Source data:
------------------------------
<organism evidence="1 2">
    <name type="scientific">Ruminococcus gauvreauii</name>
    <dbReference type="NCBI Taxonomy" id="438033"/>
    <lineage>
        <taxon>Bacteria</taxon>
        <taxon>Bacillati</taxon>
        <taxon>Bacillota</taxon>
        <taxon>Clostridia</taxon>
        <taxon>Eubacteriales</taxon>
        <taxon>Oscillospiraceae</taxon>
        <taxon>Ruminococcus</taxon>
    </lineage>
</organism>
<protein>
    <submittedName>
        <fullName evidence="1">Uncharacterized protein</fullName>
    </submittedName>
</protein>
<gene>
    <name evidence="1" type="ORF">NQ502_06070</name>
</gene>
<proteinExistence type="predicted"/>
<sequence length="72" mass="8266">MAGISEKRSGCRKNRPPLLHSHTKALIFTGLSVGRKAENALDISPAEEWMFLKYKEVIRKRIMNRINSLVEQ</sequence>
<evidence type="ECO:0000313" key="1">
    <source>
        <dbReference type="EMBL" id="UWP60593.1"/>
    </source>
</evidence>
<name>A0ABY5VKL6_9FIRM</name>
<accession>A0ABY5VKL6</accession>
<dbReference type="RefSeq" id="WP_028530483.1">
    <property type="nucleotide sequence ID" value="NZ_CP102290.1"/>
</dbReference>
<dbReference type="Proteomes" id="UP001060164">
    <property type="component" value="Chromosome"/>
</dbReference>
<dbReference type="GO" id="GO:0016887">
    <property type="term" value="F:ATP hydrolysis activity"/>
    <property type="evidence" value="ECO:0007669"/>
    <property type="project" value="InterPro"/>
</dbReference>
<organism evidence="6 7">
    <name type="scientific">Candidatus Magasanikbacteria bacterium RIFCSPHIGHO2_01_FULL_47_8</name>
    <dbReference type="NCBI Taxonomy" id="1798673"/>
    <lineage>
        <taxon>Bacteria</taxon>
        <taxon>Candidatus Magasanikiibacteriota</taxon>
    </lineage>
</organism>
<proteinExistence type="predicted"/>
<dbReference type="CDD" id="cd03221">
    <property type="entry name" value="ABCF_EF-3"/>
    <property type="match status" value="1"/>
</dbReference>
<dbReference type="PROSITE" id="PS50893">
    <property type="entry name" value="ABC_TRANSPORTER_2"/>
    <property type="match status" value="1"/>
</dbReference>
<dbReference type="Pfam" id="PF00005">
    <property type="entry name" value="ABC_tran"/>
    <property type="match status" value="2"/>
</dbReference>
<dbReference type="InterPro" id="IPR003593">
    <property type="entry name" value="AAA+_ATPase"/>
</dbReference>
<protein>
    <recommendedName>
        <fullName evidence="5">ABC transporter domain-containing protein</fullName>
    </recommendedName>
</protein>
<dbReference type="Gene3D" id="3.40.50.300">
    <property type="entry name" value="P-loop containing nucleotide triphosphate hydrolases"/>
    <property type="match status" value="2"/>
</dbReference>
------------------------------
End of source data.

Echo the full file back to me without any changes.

<organism evidence="1 2">
    <name type="scientific">Ruminococcus gauvreauii</name>
    <dbReference type="NCBI Taxonomy" id="438033"/>
    <lineage>
        <taxon>Bacteria</taxon>
        <taxon>Bacillati</taxon>
        <taxon>Bacillota</taxon>
        <taxon>Clostridia</taxon>
        <taxon>Eubacteriales</taxon>
        <taxon>Oscillospiraceae</taxon>
        <taxon>Ruminococcus</taxon>
    </lineage>
</organism>
<protein>
    <submittedName>
        <fullName evidence="1">Uncharacterized protein</fullName>
    </submittedName>
</protein>
<gene>
    <name evidence="1" type="ORF">NQ502_06070</name>
</gene>
<proteinExistence type="predicted"/>
<sequence length="72" mass="8266">MAGISEKRSGCRKNRPPLLHSHTKALIFTGLSVGRKAENALDISPAEEWMFLKYKEVIRKRIMNRINSLVEQ</sequence>
<evidence type="ECO:0000313" key="1">
    <source>
        <dbReference type="EMBL" id="UWP60593.1"/>
    </source>
</evidence>
<name>A0ABY5VKL6_9FIRM</name>
<accession>A0ABY5VKL6</accession>
<dbReference type="RefSeq" id="WP_028530483.1">
    <property type="nucleotide sequence ID" value="NZ_CP102290.1"/>
</dbReference>
<dbReference type="Proteomes" id="UP001060164">
    <property type="component" value="Chromosome"/>
</dbReference>
<dbReference type="GO" id="GO:0016887">
    <property type="term" value="F:ATP hydrolysis activity"/>
    <property type="evidence" value="ECO:0007669"/>
    <property type="project" value="InterPro"/>
</dbReference>
<organism evidence="6 7">
    <name type="scientific">Candidatus Magasanikbacteria bacterium RIFCSPHIGHO2_01_FULL_47_8</name>
    <dbReference type="NCBI Taxonomy" id="1798673"/>
    <lineage>
        <taxon>Bacteria</taxon>
        <taxon>Candidatus Magasanikiibacteriota</taxon>
    </lineage>
</organism>
<proteinExistence type="predicted"/>
<dbReference type="CDD" id="cd03221">
    <property type="entry name" value="ABCF_EF-3"/>
    <property type="match status" value="1"/>
</dbReference>
<dbReference type="PROSITE" id="PS50893">
    <property type="entry name" value="ABC_TRANSPORTER_2"/>
    <property type="match status" value="1"/>
</dbReference>
<dbReference type="Pfam" id="PF00005">
    <property type="entry name" value="ABC_tran"/>
    <property type="match status" value="2"/>
</dbReference>
<dbReference type="InterPro" id="IPR003593">
    <property type="entry name" value="AAA+_ATPase"/>
</dbReference>
<protein>
    <recommendedName>
        <fullName evidence="5">ABC transporter domain-containing protein</fullName>
    </recommendedName>
</protein>
<dbReference type="Gene3D" id="3.40.50.300">
    <property type="entry name" value="P-loop containing nucleotide triphosphate hydrolases"/>
    <property type="match status" value="2"/>
</dbReference>